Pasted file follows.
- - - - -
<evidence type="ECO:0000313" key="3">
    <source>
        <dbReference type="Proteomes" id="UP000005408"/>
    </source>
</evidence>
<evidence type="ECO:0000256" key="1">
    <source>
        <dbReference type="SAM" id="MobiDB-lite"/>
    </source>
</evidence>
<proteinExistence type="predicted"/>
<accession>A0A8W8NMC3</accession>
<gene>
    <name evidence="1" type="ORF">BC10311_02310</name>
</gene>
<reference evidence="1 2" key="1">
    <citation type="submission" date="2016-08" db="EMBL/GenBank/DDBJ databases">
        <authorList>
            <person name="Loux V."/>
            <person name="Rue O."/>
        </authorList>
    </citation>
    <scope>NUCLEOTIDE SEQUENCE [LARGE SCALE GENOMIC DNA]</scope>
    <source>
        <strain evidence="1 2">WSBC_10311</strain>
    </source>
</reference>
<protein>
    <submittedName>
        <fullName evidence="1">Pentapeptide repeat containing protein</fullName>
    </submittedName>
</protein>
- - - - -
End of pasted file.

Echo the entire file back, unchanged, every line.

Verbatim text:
<evidence type="ECO:0000313" key="3">
    <source>
        <dbReference type="Proteomes" id="UP000005408"/>
    </source>
</evidence>
<evidence type="ECO:0000256" key="1">
    <source>
        <dbReference type="SAM" id="MobiDB-lite"/>
    </source>
</evidence>
<proteinExistence type="predicted"/>
<accession>A0A8W8NMC3</accession>
<gene>
    <name evidence="1" type="ORF">BC10311_02310</name>
</gene>
<reference evidence="1 2" key="1">
    <citation type="submission" date="2016-08" db="EMBL/GenBank/DDBJ databases">
        <authorList>
            <person name="Loux V."/>
            <person name="Rue O."/>
        </authorList>
    </citation>
    <scope>NUCLEOTIDE SEQUENCE [LARGE SCALE GENOMIC DNA]</scope>
    <source>
        <strain evidence="1 2">WSBC_10311</strain>
    </source>
</reference>
<protein>
    <submittedName>
        <fullName evidence="1">Pentapeptide repeat containing protein</fullName>
    </submittedName>
</protein>